Pelosi’s Pratfall in Damascus

The Washington Post editorial board has a scathing assessment of Nancy Pelosi’s trip to Demascus:

HOUSE SPEAKER Nancy Pelosi (D-Calif.) offered an excellent demonstration yesterday of why members of Congress should not attempt to supplant the secretary of state when traveling abroad. After a meeting with Syrian dictator Bashar al-Assad in Damascus, Ms. Pelosi announced that she had delivered a message from Israeli Prime Minister Ehud Olmert that “Israel was ready to engage in peace talks” with Syria. What’s more, she added, Mr. Assad was ready to “resume the peace process” as well. Having announced this seeming diplomatic breakthrough, Ms. Pelosi suggested that her Kissingerian shuttle diplomacy was just getting started. “We expressed our interest in using our good offices in promoting peace between Israel and Syria,” she said.

Only one problem: The Israeli prime minister entrusted Ms. Pelosi with no such message. “What was communicated to the U.S. House Speaker does not contain any change in the policies of Israel,” said a statement quickly issued by the prime minister’s office. In fact, Mr. Olmert told Ms. Pelosi that “a number of Senate and House members who recently visited Damascus received the impression that despite the declarations of Bashar Assad, there is no change in the position of his country regarding a possible peace process with Israel.” In other words, Ms. Pelosi not only misrepresented Israel’s position but was virtually alone in failing to discern that Mr. Assad’s words were mere propaganda.

Oops.

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James Joyner
About James Joyner
James Joyner is Professor and Department Head of Security Studies at Marine Corps University's Command and Staff College and a nonresident senior fellow at the Scowcroft Center for Strategy and Security at the Atlantic Council. He's a former Army officer and Desert Storm vet. Views expressed here are his own. Follow James on Twitter @DrJJoyner.

Comments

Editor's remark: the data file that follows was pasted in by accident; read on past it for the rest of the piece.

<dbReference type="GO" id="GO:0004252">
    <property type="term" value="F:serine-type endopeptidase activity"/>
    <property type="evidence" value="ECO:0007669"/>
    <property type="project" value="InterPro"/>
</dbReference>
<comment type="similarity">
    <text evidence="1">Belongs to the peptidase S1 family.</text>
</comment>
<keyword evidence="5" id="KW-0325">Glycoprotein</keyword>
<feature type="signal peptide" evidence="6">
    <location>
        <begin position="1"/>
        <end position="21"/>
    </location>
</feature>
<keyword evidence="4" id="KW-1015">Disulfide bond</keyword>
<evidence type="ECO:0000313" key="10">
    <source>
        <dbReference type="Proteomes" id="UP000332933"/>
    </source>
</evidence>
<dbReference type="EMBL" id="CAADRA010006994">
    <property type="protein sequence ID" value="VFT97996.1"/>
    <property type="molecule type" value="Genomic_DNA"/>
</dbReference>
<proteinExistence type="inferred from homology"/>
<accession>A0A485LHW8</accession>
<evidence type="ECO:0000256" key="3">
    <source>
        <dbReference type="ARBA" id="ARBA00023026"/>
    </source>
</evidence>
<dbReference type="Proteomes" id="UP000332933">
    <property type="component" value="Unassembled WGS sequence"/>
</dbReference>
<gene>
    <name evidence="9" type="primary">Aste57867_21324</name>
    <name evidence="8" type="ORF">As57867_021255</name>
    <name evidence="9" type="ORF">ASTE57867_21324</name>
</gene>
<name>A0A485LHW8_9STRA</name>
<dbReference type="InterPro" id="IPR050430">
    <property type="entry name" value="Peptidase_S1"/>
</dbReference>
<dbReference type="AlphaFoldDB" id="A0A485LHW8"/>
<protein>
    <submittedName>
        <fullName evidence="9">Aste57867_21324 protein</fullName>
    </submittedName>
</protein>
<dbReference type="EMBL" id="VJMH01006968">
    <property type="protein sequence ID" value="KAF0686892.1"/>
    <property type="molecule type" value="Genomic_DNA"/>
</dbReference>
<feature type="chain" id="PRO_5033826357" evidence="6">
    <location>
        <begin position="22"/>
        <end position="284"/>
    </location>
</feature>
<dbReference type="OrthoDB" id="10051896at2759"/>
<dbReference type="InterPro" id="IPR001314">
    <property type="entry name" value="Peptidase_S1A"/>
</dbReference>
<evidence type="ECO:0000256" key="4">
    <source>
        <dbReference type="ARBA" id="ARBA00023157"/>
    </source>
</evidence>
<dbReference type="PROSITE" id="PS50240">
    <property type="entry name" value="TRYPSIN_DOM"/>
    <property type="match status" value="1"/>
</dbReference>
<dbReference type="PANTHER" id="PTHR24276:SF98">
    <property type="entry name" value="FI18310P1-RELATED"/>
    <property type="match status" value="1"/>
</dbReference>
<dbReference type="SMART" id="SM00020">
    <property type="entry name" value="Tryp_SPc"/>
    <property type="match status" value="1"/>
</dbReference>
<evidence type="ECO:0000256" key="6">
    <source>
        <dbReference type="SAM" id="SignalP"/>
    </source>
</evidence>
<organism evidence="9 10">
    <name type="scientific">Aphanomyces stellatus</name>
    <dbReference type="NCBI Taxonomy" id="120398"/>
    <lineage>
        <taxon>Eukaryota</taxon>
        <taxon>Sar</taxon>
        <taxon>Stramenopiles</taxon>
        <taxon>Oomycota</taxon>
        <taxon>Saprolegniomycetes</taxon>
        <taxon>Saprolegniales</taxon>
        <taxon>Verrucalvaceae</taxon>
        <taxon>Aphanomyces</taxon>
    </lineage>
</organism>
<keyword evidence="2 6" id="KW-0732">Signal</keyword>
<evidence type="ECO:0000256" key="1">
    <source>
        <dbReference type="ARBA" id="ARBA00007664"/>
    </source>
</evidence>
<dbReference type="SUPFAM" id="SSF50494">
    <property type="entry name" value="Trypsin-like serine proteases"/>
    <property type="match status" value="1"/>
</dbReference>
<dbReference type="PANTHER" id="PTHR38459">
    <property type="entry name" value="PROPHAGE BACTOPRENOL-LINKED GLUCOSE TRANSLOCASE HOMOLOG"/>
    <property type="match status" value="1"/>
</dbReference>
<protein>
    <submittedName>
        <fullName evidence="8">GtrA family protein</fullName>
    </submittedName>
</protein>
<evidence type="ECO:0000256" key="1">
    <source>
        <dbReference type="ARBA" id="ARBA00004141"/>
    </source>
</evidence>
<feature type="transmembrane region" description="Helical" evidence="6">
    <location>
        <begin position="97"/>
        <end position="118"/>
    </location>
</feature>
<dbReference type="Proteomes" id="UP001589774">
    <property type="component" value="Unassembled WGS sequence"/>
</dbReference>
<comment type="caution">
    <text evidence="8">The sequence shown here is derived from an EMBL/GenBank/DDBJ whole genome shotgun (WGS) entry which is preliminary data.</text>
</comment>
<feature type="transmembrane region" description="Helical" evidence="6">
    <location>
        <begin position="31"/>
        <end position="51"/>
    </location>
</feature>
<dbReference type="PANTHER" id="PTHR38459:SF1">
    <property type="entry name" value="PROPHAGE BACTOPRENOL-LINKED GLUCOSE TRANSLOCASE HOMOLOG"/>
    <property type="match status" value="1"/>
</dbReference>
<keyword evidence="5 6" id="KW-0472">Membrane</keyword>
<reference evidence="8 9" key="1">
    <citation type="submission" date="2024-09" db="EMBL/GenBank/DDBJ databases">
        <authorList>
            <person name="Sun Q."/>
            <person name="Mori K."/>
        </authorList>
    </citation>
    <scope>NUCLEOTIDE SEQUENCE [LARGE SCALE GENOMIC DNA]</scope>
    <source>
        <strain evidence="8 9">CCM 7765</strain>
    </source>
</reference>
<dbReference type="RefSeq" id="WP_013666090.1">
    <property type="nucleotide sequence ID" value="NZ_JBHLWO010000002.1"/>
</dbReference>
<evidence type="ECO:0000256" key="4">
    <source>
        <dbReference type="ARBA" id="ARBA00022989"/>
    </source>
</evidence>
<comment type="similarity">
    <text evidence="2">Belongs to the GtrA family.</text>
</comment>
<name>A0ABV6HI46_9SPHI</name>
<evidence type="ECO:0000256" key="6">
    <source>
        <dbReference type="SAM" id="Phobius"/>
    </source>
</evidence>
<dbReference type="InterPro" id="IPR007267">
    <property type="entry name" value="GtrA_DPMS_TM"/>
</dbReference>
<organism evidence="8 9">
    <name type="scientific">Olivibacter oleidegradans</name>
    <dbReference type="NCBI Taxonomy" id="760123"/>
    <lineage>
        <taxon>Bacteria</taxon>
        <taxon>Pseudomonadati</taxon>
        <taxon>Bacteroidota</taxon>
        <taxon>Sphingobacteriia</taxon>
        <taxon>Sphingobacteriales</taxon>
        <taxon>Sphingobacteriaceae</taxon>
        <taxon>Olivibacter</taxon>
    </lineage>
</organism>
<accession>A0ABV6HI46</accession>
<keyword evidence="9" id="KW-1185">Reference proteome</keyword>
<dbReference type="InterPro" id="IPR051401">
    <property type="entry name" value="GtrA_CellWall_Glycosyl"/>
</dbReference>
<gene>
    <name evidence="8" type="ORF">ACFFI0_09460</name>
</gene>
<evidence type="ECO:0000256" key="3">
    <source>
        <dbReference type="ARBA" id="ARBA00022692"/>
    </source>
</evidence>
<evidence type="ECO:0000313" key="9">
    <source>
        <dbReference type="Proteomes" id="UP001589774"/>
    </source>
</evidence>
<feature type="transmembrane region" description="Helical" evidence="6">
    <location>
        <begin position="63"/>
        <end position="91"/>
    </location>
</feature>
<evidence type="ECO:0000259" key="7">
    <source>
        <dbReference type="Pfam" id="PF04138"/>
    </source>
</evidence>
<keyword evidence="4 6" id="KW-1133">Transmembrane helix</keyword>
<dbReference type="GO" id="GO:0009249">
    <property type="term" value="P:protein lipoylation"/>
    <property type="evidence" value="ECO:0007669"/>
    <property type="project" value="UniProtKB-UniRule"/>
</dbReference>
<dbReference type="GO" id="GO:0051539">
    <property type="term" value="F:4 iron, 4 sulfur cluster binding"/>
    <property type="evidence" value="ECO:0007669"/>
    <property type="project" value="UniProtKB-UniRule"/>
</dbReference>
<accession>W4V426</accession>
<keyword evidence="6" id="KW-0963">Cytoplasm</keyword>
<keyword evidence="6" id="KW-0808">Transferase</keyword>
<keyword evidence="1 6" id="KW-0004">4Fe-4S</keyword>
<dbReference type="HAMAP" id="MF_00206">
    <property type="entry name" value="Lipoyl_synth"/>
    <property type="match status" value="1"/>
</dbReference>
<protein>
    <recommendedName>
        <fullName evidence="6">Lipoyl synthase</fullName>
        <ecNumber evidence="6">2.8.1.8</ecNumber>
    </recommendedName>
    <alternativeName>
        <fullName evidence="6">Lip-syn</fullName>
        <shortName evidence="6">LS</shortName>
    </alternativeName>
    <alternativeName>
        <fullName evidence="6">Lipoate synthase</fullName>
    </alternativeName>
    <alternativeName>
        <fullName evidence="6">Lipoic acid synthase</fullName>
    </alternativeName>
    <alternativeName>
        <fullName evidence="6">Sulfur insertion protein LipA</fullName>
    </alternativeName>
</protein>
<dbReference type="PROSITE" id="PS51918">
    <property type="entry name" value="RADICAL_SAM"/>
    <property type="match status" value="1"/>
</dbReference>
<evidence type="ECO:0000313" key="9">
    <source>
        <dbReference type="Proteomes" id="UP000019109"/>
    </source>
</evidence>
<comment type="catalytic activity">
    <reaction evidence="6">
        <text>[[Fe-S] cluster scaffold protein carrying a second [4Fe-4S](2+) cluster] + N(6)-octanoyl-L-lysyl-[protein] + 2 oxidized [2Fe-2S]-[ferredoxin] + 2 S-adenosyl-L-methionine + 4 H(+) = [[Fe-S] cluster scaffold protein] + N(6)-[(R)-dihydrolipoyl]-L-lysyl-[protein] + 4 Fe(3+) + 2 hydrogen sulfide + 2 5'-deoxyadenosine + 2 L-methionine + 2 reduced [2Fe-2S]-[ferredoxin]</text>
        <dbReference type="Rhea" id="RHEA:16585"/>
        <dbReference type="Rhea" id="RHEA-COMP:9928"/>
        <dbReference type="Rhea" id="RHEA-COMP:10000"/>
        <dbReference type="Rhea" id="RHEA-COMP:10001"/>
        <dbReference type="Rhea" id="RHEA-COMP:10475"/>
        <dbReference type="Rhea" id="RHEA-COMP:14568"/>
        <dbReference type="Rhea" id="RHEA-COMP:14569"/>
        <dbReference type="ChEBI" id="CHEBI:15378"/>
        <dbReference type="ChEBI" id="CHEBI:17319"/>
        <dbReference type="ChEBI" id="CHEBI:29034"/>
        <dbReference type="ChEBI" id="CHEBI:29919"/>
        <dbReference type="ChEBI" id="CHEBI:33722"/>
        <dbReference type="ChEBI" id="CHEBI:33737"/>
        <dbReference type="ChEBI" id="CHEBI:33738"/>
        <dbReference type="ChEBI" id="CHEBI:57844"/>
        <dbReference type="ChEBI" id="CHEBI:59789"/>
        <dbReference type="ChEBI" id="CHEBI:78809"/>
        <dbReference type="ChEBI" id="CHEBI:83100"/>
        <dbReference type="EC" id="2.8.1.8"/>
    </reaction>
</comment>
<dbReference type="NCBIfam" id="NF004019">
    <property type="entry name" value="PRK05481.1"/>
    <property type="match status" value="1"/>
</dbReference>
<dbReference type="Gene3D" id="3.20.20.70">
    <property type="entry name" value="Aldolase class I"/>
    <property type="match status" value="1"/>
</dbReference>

1. Archives December 2006 August 2006 June 2006 May 2006 April 2006 March 2006 February 2006 [IMG Outside The Beltway | OTB] Pelosi’s Pratfall in Damascus Untrained Soldier Killed in Iraq? Fukuyama: History Ended But Not Yet Over Caption Contest Uncle Sam Might Want You… Terrorist Proxy Fighting in the Middle East Beltway Traffic Jam McCain Head Spot Photos Dirty Pool?

  2. Alex Knapp says:

    It takes a special level of incompetence in foreign affairs to look worse than the Bush Administration. I guess I should have known that Pelosi would be willing to jump in and shoot for that level….

    Yikes.

  3. just me says:

    This is case in point of why congress members shouldn’t be trying their hands at foreign diplomacy. In the end it puts a lot of egg on Pelosi’s face, and makes the US look pretty awful.

    If they do not like the administrations set diplomacy, then they should use their office to correct what they can, or use the bully pulpit to complain about it, but engaging in diplomacy pretty much usurps the executive and leads to gaffs like this.

  4. legion says:

    In other words, Ms. Pelosi not only misrepresented Israel’s position but was virtually alone in failing to discern that Mr. Assad’s words were mere propaganda.

    That’s funny, considering the the WaPo editorial board can’t discern that every single word that comes out of Bush’s mouth is also propaganda…

    And on that note, has anyone even reported what the GOP CoDels were doing in Syria just a day before Pelosi arrived? What did they tell people in the region?

  5. spencer says:

    Given all the other detailed reporting on the Pelosi-Israeli connection the Washington Post editorial is at the least very suspicious.

  6. Anderson says:

    Ah, so the Israelis issue a denial, which thus should be taken 100% literally as the unvarnished truth?

    Diplomacy, folks … does anyone here know how this game is played?

  7. John Burgess says:

    Anderson: Yeah, actually. Having ‘done’ diplomacy for 25 years, I’ve got a real good idea of how it works.

    One of the first lessons is to not carry water for other governments, particularly if you can’t get the message right.

    Another is that there is only one Secretary of State. If you don’t like the policies that the Secretary is implementing, you try to win the next election so that ‘your’ President gets to set policy. You don’t create 635 Secretaries to muddy the waters.

    Diplomacy is not conducted anarchically.

  8. legion says:

    John,
    Perhaps someone should tell that to Fox News & the minority party…

    “I don’t care what the administration says on this. You’ve got to do what you think is in the best interest of your country,” said Rep. Frank Wolf, R-Va. “I want us to be successful in Iraq. I want us to clamp down on Hezbollah.”